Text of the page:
Vatican City, Oct 10, 2009 (CNA) - A Congolese bishop participating in the Synod for Africa in Rome has had to return home after several of his priests were taken hostage in an attack on a church in his archdiocese.
Archbishop of Bukavu François Xavier Rusengo told the Synod he had to return to the war-torn eastern Democratic Republic of Congo because last Friday uniformed men burnt down one of his parishes, attacked priests and took others hostage.
The archdiocese had to pay a huge ransom for the hostages’ release, the Catholic Information Service for Africa (CISA) reports.
“Through these acts, it is the Church, remaining the only support for a terrorized, humiliated, exploited and dominated people who they would reduce to silence. Lord, may your will be done, may your kingdom of peace arrive,” Archbishop Rusengo said on Tuesday.
The synod issued a statement of solidarity with the archbishop and the Christians of Bukavu. The statement expressed hope that “reconciliation and the Good News of the Gospel” may be welcomed as the path to achieve conditions of human life founded on justice and reinforced by peace, “a gift from God.”
According to CISA, the synod also called on the Congolese government to do everything possible to restore a just order and to guarantee the peace necessary for a normal life.
The Second Special Assembly for Africa is taking place in Rome from Oct. 4 to Oct. 25. Over 200 bishops are attending the synod.
Washington D.C., Oct 10, 2009 (CNA) - Following the U.S. House’s passage of hate crimes legislation attached to a military spending bill, critics have argued its provisions create “special rights” based on sexual behavior and could threaten religious freedom. They further charged that the provisions’ backers used the military as a “political tool” to achieve their goals.
The bill authorized $680 billion for the Defense Department, the Washington Post reports. It also contained a provision that would broaden the definition of federal hate crimes to include attacks based on gender, sexual orientation, gender identity or disability.
The legislation also created a new federal crime to cover attacks against U.S. military personnel because of their service.
A reported 281 congressmen voted in favor of the bill, with 146 opposed. Fifteen Democrats and 131 Republicans opposed the bill, which now pass the Senate before it is sent to President Barack Obama’s desk for his signature.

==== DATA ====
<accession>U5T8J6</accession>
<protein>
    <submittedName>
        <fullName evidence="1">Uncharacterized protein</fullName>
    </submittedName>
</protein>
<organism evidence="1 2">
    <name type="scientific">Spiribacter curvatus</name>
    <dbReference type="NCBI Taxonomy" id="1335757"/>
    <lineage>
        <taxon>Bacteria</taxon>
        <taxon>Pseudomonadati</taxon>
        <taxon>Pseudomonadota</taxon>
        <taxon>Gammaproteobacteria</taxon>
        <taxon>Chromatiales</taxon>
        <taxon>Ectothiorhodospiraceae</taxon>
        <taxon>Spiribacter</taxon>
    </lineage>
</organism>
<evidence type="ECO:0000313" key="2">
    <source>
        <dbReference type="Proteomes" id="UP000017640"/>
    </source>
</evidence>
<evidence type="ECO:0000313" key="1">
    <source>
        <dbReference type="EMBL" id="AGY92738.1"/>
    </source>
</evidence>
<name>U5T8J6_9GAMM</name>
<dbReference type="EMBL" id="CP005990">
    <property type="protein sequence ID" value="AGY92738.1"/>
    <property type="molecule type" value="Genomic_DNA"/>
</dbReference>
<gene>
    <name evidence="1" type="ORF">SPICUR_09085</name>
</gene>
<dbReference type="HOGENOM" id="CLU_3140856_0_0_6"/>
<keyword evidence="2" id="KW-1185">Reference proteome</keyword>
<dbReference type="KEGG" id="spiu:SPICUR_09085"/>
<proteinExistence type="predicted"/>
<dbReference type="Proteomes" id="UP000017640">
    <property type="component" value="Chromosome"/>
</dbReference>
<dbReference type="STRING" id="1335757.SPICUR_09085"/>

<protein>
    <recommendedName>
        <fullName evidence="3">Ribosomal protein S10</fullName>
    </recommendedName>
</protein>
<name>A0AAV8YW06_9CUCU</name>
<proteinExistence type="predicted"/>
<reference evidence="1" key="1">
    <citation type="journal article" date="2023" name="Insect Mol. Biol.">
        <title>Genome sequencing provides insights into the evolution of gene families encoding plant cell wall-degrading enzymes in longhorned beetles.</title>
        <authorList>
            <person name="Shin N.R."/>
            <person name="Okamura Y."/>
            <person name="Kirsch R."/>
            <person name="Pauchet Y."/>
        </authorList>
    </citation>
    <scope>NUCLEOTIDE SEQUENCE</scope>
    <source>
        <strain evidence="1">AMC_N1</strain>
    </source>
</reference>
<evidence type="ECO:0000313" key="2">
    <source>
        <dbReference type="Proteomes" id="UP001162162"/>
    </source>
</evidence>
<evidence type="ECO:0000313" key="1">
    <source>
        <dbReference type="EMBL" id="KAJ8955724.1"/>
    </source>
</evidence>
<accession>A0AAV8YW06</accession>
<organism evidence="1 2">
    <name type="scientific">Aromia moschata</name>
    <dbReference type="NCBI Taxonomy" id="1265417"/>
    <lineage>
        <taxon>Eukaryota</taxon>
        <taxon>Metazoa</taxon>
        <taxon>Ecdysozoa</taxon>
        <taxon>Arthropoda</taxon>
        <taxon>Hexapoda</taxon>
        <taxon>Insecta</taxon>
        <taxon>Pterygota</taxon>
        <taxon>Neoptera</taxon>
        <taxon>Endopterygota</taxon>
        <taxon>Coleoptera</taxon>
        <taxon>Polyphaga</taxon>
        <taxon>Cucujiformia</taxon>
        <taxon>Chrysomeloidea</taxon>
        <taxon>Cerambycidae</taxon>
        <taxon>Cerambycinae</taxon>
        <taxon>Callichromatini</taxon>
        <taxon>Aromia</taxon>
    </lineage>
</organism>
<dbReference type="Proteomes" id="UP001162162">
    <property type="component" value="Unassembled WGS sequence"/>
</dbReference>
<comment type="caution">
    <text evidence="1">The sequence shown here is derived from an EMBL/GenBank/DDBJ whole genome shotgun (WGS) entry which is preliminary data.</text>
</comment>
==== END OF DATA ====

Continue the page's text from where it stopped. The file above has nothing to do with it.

Tony Perkins, president of the Family Research Council, charged in a Thursday statement that the hate crimes legislation was a “thought-crimes bill” that creates “special protection for a particular group” in violation of the principle of equal justice under the law.
“This measure is about giving special rights based solely on sexual behavior,” Perkins commented, praising congressmen who voted against the bill.
“All of our citizens deserve equal justice under the law. Do we somehow care less about victims violently assaulted in the act of robbery or during a personal dispute than we do about those assaulted because they belong in a federally designated, politically motivated category?”
Perkins also warned that the legislation may cause “serious infringements” of free speech rights.
“'Hate crime' legislation will lay the legal foundation and framework for investigating, prosecuting and persecuting pastors, business owners, and anyone else whose actions reflect their faith," he added.
Rep. Tom Price (R-GA) in a Thursday statement criticized the legislation before it was passed by the House.
He charged that it treated U.S. military as a “political tool” and as “pack mules” to carry “a despicable and unconstitutional bill that penalizes thought and places a premium on some classes of individuals over others.”
“No American should be more protected from violent crime than another. All violent crimes demonstrate hate and all should be fully prosecuted,” Rep. Price added. “Justice should be blind, but Democrats have rejected the credo of our Founders that all people are created equal. This legislation will eventually invite the prosecution of Americans for their thoughts and religious beliefs, basic provinces protected by the First Amendment.”